NBPL Literacy Services 1000 Avocado, Newport Beach, CA 92660 949-717-3874 Spring 2010
A Publication of Newport Beach Public Library Literacy Services
APRIL 30th 2010
Please Join Us for the 3rd Annual JOIN THE FUN!!!!
Gift of Literacy
Luncheon RUBY’S DINER
2305 E Coast Hwy.
The excitement grows over the Literacy Program’s third Corona del Mar
annual fundraiser luncheon to be held April 30th at the
Radisson Hotel in Newport Beach featuring two well-known MARCH 8-12
authors: María Amparo Escandòn and Sonia Nazario.
Dine at Ruby's anytime, any meal, from March
María Amparo Escandòn is a best-selling bilingual
novelist, short story writer, screenwriter, film producer and 8 -12 to support Literacy Services. Ruby’s will
author of Esperanza’s Box of Saints, a generously donate a portion of all food and non-
novel dealing with the universal fear of los- alcoholic beverage sales, when accompanied
ing a child, and González & Daughter with a flyer (that will be emailed to you shortly),
Trucking Co., a funny yet heart-wrenching to the program. The more you eat, the more we
novel. You won’t want to miss this entertain-
ing and effusive woman’s presentation. get. This is an easy and fun way to support to our
program without feeling any pain -except from
Sonia Nazario is a projects reporter for the drinking too many milkshakes.
Los Angeles Times and received the Pulit-
zer Prize for her articles about children venturing from Cen-
tral America to the United States to find their mothers. Now 2010 BOARD RETREAT
her book, Enrique’s Journey, relates the On January 23, the advisory board of NBPL Literacy
odyssey of a Honduran boy’s brave jour-
Services met for a retreat to discuss the program’s
ney via trains in just such a venture.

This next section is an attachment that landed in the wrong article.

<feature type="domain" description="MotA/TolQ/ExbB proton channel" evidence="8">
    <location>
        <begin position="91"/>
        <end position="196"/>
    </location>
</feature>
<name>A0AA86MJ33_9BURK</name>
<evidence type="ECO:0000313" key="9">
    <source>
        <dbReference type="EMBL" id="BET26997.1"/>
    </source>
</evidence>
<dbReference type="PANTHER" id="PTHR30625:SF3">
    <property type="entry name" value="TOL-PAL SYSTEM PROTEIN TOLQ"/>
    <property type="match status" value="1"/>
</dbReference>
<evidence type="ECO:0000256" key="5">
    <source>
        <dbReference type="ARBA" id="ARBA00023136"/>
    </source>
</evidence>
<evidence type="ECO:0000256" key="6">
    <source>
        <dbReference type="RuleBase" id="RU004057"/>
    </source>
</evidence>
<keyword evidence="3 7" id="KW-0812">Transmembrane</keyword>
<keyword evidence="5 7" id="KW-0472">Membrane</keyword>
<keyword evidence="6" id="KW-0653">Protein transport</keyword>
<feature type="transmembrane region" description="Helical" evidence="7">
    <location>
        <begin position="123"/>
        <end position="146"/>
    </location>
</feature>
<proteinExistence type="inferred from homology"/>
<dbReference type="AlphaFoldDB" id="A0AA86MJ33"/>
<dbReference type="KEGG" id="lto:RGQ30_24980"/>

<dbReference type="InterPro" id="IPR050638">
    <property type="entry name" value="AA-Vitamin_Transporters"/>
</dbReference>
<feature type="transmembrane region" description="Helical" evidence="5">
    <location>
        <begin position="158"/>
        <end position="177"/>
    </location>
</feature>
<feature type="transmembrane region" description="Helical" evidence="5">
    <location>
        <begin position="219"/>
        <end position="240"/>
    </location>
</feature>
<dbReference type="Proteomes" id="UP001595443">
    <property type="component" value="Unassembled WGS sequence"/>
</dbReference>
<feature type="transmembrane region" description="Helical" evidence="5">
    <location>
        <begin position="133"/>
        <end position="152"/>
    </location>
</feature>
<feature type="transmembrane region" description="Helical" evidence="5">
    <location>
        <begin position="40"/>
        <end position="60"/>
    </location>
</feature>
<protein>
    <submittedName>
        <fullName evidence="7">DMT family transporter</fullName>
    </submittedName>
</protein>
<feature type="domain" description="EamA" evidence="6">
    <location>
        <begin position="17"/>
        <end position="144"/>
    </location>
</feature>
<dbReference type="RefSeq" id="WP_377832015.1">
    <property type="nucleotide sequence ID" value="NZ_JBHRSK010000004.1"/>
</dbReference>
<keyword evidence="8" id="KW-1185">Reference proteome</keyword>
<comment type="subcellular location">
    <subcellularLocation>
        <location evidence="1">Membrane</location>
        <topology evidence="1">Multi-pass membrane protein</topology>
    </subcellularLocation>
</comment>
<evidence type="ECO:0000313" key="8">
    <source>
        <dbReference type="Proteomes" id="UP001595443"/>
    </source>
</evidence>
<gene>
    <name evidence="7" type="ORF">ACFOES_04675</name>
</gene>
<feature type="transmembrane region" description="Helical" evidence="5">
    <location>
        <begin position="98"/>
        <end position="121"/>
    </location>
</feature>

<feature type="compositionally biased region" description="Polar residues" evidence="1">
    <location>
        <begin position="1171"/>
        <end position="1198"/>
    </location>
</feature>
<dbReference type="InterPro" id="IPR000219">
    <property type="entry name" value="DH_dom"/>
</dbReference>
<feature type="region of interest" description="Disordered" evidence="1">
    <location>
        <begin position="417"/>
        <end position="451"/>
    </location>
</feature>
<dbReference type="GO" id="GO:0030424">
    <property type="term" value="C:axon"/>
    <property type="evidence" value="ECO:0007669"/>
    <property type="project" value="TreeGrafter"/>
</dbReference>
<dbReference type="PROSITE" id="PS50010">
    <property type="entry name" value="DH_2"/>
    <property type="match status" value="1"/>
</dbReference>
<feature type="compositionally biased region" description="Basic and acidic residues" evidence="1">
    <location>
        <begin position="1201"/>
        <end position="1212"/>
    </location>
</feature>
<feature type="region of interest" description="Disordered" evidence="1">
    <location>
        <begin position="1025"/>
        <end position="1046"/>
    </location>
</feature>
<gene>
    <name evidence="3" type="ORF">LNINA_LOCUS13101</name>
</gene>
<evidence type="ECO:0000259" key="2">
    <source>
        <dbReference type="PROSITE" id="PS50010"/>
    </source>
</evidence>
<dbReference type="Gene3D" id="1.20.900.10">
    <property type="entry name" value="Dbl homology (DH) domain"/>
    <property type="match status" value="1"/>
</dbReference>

strategic plan. Led by new officers, President Nancy
Sonia Nazario rode the same dangerous Thompson and Vice-President Amy Tan, the board
trains and documented her harrowing worked together to form an action plan for the new
experience, a replica of what the chil- year. The focus of this year is to increase awareness
dren endure. She is passionate about and visibility of Literacy Services in our community.
the cause of these children, and her tale Please contact the office with any suggestions that
will set your heart pounding. you might have to “get the word out”.
You will be able to purchase their books and have them Did you know?
sign your copies with a personal note. How often do you Many companies offer community grants and match-
meet face to face incredible authors like these two women?
ing funds to non-profit organizations of their employ-
This fundraising event helps the Literacy Program continue ees choice. Bruce McKeag, a tutor and group leader,
its service to the community. So put April 30th on your cal- is a retired IBM employee. As a volunteer with Liter-
endar, buy your ticket now: $75 general admission, $100 acy Services, he was able to apply for a community
for a seating at the authors’ table. grant… which we received. Thanks to Bruce and